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Cuts and grazes
Cuts and grazes

Most cuts and grazes are minor and can be easily treated at home.

Stopping the bleeding, cleaning the wound thoroughly and covering it with a plaster or dressing is usually all that's needed.

Minor wounds should start to heal within a few days.

How to treat cuts and grazes

Stop the bleeding

Stop any bleeding before applying a dressing to the wound.  Apply pressure to the area using a clean and dry absorbent material - such as a bandage, towel or handkerchief - for several minutes.

If the cut is to your hand or arm, raise it above your head to help reduce the flow of blood.

If the injury is to a lower limb, lie down and raise the affected area about the level of your heart.

Clean the wound and apply a dressing

When the would has stopped bleeding, clean it and cover it with a dressing to help stop it becoming infected.

To do this:

  • wash and dry your hands thoroughly
  • clean the wound under drinking - quality running tap water - avoid using antiseptic as it may damage the skin and slow healing
  • pat the area dry with a clean towel
  • apply a sterile adhesive dressing, such as a plaster

Keep the dressing clean by changing it as often as necessary.  Use waterproof dressings to keep the wound dry while bathing and showering.

You can remove the dressing after a few days, once the wound has closed itself.

Take painkillers if needed

If the wound is painful for the first few days, you can take over-the-counter painkillers such as paracetamol or ibuprofen.

When to get medical help

Call NHS 111 Wales if available in your area or 0845 46 47,  a minor injury unit or GP surgery if there's risk your wound could become infected, or you think it's already infected.

A wound is at risk of infection if:

  • it's been contaminated with dirt, pus or other bodily fluids
  • there was something in the wound before it was cleaned, such as gravel or a shard of grass
  • it has a jagged edge
  • it's longer than 5cm (2 inches)
  • it was caused by an animal or human bite

Signs a wound has been infected include:

  • swelling, rednes and increasing pain in the affacted area
  • pus forming in or around the wound
  • feeling generally unwell
  • a high temeperature (fever) of 38C or above
  • swollen glands under your chin or in your neck, armpits or groin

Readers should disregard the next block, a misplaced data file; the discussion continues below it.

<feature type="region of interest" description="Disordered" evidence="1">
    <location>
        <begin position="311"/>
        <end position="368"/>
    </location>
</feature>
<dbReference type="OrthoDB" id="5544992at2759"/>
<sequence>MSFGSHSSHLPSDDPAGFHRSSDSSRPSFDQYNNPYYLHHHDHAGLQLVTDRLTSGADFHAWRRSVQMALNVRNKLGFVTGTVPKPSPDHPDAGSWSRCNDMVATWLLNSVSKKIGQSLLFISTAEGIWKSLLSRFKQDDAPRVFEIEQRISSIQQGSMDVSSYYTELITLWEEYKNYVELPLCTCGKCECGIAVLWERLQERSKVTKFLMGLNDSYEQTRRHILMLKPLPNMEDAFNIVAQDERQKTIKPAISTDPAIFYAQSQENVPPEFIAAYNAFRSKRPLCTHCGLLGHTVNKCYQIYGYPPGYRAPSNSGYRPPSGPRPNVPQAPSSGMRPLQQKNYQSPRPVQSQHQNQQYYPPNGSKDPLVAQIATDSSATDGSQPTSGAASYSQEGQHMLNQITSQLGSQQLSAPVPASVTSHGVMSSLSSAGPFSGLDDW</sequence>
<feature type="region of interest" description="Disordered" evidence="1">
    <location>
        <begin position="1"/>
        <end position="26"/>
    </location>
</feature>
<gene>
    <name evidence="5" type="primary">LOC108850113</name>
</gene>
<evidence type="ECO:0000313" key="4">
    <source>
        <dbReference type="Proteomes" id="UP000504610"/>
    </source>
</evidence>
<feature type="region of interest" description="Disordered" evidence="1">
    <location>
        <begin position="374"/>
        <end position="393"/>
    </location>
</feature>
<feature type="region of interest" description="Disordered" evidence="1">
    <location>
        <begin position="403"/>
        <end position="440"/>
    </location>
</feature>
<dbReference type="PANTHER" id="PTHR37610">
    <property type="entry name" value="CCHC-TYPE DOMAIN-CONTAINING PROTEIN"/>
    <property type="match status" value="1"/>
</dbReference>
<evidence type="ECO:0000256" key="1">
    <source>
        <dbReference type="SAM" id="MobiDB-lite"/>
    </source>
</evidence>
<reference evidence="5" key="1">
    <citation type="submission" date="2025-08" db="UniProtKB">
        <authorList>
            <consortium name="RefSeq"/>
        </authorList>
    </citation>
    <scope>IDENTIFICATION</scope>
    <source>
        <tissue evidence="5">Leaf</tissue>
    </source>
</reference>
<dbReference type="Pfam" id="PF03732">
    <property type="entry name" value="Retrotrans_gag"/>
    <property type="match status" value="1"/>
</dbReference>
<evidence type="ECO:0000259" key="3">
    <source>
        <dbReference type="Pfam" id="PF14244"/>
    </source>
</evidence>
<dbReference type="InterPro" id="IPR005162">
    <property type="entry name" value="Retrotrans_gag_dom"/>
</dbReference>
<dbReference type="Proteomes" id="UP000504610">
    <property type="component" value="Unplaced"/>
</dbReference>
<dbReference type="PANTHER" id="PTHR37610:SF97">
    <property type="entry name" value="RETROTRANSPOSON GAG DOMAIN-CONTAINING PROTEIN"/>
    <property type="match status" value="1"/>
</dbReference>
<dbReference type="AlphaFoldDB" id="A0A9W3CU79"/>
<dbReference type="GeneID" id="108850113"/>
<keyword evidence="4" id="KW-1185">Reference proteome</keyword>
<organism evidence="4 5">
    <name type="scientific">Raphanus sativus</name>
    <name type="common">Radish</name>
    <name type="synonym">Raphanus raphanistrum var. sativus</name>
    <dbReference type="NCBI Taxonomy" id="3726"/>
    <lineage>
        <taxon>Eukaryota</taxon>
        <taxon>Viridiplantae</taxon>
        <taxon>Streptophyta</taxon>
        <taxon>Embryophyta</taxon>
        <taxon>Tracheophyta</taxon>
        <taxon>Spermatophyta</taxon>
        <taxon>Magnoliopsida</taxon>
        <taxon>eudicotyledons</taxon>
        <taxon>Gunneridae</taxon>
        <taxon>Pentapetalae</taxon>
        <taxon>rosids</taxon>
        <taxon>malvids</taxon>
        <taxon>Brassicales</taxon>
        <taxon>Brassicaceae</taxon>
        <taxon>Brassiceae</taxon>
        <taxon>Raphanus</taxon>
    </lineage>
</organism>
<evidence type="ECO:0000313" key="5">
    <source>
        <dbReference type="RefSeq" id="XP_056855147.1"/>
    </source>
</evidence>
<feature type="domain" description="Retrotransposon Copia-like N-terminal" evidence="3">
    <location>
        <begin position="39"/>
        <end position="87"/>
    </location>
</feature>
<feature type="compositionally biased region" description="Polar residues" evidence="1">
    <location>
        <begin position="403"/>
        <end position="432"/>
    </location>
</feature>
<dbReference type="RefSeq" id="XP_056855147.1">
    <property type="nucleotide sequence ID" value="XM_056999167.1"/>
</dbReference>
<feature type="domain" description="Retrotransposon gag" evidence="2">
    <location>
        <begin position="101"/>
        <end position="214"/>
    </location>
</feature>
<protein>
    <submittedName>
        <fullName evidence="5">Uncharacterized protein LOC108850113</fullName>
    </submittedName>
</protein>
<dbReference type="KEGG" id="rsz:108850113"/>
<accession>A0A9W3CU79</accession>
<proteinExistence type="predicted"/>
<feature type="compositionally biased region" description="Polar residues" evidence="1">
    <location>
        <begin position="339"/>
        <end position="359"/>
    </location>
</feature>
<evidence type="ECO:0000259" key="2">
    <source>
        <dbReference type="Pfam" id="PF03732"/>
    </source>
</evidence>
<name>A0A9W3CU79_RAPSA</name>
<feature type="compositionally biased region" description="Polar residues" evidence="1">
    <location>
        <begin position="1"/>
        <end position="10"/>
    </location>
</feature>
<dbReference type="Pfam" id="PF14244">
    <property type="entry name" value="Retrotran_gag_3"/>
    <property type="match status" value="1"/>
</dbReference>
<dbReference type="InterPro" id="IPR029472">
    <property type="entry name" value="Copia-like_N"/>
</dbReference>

An infected wound can usually be successfully treated with a short course of antibiotics.

When to go to A & E

Go to your nearest accident & emegency department as soon as possible if:

  • you can't stop the bleeding
  • you're bleeding from an artery - blood from an artery comes out in spurts with each beat of the heart, and is bright red and usually hard to control
  • you experience persistent or significant loss of sensation near the wound or you're having trouble moving any body parts
  • you have a severe cut to your face - you may need urgent treatment to prevent scarring
  • you have a cut on the palm of your hand and it looks infected - these types of infection can spread quickly
  • there's a possibility a foreign body is still inside the wound
  • the wound is very large or the injury has caused a lot of tissue damage

In A & E, your wound will be examined to determine whether there's a risk of infection.  You may need an injection to prevent tetanus (a bacterial infection), and your wound may be closed with stitches, strips or special glue before a dressing is applied.

If there's a risk of infection, the wound won't usually be closed because this may trap any infection inside.  Instead, it will be packed with a non-sticky dressing before being covered with a protective dressing until it's safe to close.

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The information on this page has been adapted by NHS Wales from original content supplied by NHS UK NHS website
Last Updated: 06/05/2020 11:24:16